DEBORAH AMOS, host:
Mohja Khaf has some things she wants you to know about Muslims in America. “The Girl in the Tangerine Scarf” is her new novel - the story of Khadra Shamy, a Syrian girl transplanted to the American Midwest in the 1970s.
The author, a professor of comparative literature at the University of Arkansas, borrowed details from her own life. Her family was part of the Islamic Society of North America, a conservative religious organization. But she insists this is not an autobiography. It is the story of growing up an American Muslim and the particular pitfalls of American culture - some large, writes Khaf, some as small as a piece of candy.
Ms. MOJHA KHAF (Author, “The Girl in the Tangerine Scarf”): Mrs. Brown, the kindergarten teacher, poured the candy corn into a little flowered plastic cup on Khadra's desk. Khadra said, I can't eat this, her round baby-fat face grave. Why not, sweetie? Mrs. Brown said, bending low so her white face was next to Khadra. There's a pig in it! Mrs. Brown laughed a pretty laugh and said, no, there isn't a pig in it, dear.
AMOS: Mrs. Brown was wrong, but then how was she to know the dietary restrictions of Muslims.
Ms. KHAF: But when her brother Hiyad(ph) saw the candy corn on the bus he said, Oohmmm, you ate candy corn! Candy corn has pig! Nuh-uh! But it did, and it was too late to throw it up. Khadra was tainted forever.
AMOS: How is growing up a Muslim in America different than growing up in a mainstream religion?
Ms. KHAF: You don't realize when you're in a minority culture that people look at you as if you're this alien thing. You really don't! Because once, my best friend and I were in a store and a group of Amish women came in. And my friend and I, you know, were like, I wonder how they live? I wonder what they do? And then after we got out of the store, we looked at each other and we said, do you suppose people look at us the way we just looked at the Amish? And we looked at each other and said, yeah, I guess that's how people look at Muslims, especially, you know, women - we were both women who wore a hijab - and that was sort of a revelation.
AMOS: The hijab, the Islamic headscarf, stands out in American culture and sometimes so does prayer: Five times a day, an obligation for religious Muslims, times set by the rise and the set of the sun.
Ms. KHAF: Once, lost, trying to get to Mishawaka, they even prayed next to a giant roadside egg. Twelve foot high, made of concrete. The lettering beneath it declared, Greetings from Mentone, Indiana, the Egg Basket of the Midwest.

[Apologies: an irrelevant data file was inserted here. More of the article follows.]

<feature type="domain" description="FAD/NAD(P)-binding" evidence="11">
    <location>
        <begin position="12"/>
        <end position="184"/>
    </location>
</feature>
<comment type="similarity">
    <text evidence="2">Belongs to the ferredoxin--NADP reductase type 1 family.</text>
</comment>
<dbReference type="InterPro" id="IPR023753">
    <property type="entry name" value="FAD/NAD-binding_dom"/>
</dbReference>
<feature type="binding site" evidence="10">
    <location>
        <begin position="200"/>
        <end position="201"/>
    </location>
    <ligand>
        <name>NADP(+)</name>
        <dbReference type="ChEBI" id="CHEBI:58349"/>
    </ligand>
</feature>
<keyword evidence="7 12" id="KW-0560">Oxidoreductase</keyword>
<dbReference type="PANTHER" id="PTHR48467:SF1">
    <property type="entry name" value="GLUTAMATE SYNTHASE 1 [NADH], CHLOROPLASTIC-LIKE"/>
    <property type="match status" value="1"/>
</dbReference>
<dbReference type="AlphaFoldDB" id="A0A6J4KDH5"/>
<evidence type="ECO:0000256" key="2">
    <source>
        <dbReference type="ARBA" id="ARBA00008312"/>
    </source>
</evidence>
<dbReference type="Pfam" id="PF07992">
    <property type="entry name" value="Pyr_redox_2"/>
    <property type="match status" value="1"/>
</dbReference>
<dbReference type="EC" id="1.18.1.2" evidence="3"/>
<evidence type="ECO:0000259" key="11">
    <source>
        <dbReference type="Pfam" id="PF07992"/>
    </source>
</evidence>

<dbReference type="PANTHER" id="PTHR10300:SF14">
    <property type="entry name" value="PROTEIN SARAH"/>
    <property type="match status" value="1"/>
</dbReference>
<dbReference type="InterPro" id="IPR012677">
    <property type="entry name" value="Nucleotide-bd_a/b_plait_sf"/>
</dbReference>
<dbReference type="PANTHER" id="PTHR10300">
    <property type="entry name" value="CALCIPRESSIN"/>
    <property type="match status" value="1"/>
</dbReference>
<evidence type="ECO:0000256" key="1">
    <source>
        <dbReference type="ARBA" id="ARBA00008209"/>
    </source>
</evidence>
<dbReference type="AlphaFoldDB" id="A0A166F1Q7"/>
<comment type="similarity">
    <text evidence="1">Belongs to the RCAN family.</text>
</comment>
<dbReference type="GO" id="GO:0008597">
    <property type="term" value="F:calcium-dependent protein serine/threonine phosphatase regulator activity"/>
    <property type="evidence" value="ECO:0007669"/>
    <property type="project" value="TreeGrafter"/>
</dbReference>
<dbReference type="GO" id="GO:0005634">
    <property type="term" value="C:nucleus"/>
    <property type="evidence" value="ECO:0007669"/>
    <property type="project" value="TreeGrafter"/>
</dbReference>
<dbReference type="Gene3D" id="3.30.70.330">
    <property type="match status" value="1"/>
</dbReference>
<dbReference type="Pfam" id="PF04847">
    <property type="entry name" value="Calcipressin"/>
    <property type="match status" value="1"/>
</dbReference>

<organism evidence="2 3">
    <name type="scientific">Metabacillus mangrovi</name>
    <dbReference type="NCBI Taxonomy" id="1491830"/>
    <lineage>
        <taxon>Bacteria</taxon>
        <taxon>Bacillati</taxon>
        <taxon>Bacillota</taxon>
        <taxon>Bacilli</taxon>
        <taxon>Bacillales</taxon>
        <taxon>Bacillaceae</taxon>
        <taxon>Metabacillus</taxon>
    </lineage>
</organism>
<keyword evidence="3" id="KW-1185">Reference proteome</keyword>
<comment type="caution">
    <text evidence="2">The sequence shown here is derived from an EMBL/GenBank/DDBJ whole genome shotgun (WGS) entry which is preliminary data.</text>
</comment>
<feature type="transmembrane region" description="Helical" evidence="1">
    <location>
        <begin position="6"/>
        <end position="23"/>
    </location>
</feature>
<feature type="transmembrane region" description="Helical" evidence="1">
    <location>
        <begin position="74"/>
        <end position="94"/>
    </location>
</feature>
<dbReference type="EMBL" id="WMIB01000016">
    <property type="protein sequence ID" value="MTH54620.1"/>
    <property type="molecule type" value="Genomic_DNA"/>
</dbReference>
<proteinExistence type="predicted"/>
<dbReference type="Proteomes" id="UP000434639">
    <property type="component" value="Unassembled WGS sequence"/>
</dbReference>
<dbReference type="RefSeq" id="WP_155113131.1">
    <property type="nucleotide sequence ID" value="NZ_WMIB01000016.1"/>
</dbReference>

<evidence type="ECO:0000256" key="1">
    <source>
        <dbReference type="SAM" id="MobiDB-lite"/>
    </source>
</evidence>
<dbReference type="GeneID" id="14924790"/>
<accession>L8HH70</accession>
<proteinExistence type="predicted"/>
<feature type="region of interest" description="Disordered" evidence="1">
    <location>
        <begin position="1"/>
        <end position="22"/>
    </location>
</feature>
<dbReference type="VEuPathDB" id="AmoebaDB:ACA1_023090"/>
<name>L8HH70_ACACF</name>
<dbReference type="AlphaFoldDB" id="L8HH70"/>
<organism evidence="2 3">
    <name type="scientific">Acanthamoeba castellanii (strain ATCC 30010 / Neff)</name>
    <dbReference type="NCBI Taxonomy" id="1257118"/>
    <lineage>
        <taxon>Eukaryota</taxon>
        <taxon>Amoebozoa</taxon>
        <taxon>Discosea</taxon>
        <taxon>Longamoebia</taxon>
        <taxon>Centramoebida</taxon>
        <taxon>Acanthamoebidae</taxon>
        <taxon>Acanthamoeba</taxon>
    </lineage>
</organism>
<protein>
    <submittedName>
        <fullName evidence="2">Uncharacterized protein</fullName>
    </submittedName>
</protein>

People always get all worked up over the fact that Muslims pray with their butts in the air. And then Western photographers - when do they photograph Muslims during prayer? When they have their butts in the air. You know, I wanted to take a different look at that posture. It's really an embrace of the earth. It's very grounding.
And so I went back to the form. Only seven surfaces should touch the earth: palm, palm, knee, knee, foot, foot. Those six plus the plane of your face that touches the earth. And how vulnerable of a position is that?
AMOS: The novel is structured around the rhythms of prayer. In real life, the novelist writes about topics outside of religion. For example, an online sex column for a journal called Muslim, Wake Up. Advice that sometimes comes in the form of short stories, stories that have earned Khaf some disapproval from more conservative Muslims.
Ms. KHAF: I really don't get that. These things that I wrote about sexuality on the Web just jump right out of conversations with tons of girlfriends, aunts and nieces and sisters and sisters-in-law and so on. I come from these vibrant women's cultures where women talk about this together.
AMOS: There are tons of online sex columns.
Ms. KHAF: Mm-hmm.
AMOS: Is yours different because you're a Muslim?
Ms. KHAF: Oh, right, yes, because I mean in Western languages not many of those sex columns reflect the shape of Muslim culture around those issues. For example, the encounter between two virgins on their wedding night. How often is that a topic of “Sex and the City” when that show was on or whatever the latest hot thing is, you know. The sexual innocence of religious men, how about that? I mean that is sort of one kind of sweet aspect of religious sub-cultures.
And so there are many interesting moments that I have never seen reflected in, you know, Redbook.
AMOS: You meet young adults as a professor. Do they know more now than they did when you were growing up in the middle of the country about Islam, about Muslims, about that culture?
Ms. KHAF: They seem to think they know more, but they don't know more. They just - they just know worse. And I mean worse as an adverb modifying know. Can you do that?
AMOS: Do you think in some ways that “The Girl in the Tangerine Scarf” - do you think that the novel explains some things?
Ms. KHAF: Damn right I do. Can I say that?
AMOS: Mohja Khaf. Her novel, “The Girl in the Tangerine Scarf.”
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AMOS: You can hear and read more excerpts from “The Girl in the Tangerine Scarf” on our Web site, NPR.org.
You're listening to MORNING EDITION from NPR News. I'm Deborah Amos.
STEVE INSKEEP, host:
And I'm Steve Inskeep.
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